30 Email Mistakes You Don’t Want to Make and Tips on How to Do Better

Posted by Pallav on September 16, 2020

Here are some of the top email mistakes
Pallav

Pallav
Former Growth Hacker

Former Growth Hacker in Mailbird

Published on September 16, 2020

While dealing with a lot of information every day, it’s not uncommon to make a few email mistakes along the way. However, if you’re making these mistakes unknowingly, it’s time to brush up on your email etiquette. 

We’ve compiled a list of common email mistakes, which will come in handy when you’re sending out an important message and want to make sure you haven’t committed a serious snafu. Take a look, and bookmark this page (Ctrl + D) for future reference.

Common Email Mistakes to Avoid

 Learn to recognize the most common email mistakes

#1. Rushing to reply

Replying to an email without having read all the messages in that thread can cause you to miss important points/answers you should be aware of before replying.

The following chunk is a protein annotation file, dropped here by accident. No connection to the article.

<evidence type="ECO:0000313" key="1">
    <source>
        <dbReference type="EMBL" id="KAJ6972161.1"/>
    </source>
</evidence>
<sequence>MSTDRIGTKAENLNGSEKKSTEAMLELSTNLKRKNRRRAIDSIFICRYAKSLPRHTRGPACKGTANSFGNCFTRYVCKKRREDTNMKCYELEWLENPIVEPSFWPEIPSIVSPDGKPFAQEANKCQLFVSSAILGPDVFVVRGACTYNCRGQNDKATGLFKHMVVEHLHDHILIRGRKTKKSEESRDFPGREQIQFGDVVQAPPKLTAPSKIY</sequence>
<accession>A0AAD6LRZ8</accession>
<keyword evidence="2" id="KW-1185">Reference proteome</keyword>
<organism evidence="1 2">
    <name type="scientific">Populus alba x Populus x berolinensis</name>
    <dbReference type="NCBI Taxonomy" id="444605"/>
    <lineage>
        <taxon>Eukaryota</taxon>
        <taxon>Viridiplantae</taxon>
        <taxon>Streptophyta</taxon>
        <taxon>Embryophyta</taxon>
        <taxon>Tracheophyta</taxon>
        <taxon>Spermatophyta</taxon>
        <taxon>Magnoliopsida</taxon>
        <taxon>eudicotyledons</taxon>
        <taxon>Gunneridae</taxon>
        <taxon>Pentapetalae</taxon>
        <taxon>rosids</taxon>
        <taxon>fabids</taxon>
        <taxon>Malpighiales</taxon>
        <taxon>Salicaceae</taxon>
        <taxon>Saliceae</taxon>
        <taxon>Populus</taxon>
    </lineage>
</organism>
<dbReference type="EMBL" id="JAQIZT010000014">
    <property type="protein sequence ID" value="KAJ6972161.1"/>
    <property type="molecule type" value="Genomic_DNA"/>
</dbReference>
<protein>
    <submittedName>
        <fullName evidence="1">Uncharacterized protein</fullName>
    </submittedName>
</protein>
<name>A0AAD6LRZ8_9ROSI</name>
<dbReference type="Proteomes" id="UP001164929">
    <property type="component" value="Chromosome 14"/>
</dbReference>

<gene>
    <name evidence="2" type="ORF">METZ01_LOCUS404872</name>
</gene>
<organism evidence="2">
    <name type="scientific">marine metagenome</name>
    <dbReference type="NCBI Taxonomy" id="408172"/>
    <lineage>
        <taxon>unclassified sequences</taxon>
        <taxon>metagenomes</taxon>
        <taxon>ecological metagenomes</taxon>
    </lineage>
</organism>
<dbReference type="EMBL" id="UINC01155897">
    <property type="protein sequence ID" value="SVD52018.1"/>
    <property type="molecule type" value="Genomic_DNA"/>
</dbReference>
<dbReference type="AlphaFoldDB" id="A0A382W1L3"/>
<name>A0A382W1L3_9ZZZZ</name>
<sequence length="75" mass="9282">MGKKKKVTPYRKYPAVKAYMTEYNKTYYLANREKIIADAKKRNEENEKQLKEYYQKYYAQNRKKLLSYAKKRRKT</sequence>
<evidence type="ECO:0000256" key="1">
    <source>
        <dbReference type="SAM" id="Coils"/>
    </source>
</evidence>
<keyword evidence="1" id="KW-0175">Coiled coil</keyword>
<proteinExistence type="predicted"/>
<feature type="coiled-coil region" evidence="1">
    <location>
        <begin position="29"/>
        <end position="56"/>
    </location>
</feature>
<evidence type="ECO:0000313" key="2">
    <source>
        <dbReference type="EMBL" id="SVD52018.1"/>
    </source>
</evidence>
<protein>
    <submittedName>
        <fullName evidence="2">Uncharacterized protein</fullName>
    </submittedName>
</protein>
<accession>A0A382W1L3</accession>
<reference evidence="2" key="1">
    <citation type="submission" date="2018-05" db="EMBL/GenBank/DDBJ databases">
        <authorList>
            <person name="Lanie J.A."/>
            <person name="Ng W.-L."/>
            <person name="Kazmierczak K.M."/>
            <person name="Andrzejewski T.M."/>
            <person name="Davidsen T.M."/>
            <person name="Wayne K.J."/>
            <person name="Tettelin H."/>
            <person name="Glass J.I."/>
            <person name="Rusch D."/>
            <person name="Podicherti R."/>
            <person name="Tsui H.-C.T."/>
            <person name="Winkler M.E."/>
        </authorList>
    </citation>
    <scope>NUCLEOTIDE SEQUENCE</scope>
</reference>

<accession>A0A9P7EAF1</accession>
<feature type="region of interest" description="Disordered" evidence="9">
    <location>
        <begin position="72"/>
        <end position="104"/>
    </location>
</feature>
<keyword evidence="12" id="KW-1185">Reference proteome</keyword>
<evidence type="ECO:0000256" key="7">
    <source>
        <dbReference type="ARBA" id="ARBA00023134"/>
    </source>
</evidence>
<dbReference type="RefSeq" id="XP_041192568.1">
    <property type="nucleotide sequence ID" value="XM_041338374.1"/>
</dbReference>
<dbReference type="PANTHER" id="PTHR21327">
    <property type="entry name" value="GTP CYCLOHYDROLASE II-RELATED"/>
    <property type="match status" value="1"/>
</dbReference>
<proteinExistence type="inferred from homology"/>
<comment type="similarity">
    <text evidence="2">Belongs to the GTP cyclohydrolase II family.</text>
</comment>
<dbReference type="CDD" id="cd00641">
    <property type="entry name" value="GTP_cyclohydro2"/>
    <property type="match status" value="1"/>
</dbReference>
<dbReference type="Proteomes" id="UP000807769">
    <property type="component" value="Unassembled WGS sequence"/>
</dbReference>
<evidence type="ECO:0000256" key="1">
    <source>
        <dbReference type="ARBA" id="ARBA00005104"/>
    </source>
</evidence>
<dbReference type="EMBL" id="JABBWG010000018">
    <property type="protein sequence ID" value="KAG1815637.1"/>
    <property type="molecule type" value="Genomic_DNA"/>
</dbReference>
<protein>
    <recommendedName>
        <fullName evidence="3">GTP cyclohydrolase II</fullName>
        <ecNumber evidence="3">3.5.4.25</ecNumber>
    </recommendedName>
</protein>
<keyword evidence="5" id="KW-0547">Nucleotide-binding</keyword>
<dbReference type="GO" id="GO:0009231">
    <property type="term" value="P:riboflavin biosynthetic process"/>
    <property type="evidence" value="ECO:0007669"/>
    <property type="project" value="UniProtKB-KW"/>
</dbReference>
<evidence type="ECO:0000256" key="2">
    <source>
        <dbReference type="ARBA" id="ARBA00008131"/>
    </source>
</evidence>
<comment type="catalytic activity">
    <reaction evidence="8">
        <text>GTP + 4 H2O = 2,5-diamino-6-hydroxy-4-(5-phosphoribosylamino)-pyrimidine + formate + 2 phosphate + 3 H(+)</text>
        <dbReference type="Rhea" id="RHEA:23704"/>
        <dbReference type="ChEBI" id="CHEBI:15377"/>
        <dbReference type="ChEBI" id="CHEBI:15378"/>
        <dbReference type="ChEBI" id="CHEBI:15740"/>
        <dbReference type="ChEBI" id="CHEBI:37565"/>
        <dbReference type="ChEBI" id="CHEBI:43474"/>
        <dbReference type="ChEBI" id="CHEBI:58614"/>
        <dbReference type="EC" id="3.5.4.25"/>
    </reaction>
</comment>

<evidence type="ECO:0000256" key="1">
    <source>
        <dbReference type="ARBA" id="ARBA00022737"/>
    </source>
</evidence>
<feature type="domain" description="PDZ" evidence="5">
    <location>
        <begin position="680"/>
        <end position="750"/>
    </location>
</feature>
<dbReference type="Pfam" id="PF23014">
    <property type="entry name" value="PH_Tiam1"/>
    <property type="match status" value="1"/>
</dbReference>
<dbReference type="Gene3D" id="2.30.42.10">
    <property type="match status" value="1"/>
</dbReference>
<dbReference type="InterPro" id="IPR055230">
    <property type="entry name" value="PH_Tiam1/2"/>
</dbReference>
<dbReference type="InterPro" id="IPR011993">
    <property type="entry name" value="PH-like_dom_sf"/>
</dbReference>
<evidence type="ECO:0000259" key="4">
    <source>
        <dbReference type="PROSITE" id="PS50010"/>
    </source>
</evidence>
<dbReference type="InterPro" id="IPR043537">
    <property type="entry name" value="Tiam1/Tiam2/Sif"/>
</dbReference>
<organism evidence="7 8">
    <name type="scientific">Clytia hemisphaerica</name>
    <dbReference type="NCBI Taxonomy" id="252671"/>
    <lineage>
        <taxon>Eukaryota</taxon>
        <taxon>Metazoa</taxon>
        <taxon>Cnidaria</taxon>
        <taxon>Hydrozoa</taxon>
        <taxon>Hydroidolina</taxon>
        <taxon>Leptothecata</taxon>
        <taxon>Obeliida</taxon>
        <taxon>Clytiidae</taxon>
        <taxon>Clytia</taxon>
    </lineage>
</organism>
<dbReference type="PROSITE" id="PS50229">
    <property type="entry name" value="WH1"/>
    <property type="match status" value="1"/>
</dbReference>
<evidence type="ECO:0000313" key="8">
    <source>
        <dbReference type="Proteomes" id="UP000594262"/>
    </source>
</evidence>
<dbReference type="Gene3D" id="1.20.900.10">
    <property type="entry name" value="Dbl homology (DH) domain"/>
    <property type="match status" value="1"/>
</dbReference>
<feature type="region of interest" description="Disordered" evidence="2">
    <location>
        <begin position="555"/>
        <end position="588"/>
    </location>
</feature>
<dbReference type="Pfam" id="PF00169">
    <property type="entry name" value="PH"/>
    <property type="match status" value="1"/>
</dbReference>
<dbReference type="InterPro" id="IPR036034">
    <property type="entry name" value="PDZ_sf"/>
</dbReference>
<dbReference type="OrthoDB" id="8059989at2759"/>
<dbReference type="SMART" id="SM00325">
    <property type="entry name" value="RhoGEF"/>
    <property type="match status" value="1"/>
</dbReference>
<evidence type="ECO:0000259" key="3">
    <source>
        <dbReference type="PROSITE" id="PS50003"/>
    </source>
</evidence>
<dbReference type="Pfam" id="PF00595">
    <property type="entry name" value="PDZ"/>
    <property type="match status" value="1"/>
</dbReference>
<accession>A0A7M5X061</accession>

#2. Forwarding useless messages, chain emails, etc.

It’s not the early 2000s; forwarding useless messages is a top email mistake that wastes other people’s time and decreases your credibility. Make sure you think twice before forwarding such emails, and do it only if you think the other person would benefit.

#3. Rushing to hit “send”

Hitting the “send” button before you intend to can cause awkward situations, such as missing the subject line. Prevent this by adding the recipient’s email address after you’ve finished drafting the email.

#4. Including your signature in every email

Adding the same long signature every time you send emails becomes annoying in a threaded email. A good solution is to add your signature in the first email and then use only your first name or initials in future replies.

#5. Mistakenly replying to all

This is one of the top five common email mistakes to avoid, generally occurring when you reply in haste. It’s always a good idea to take your time when replying to an important email.

#6. Forgetting to add the attachment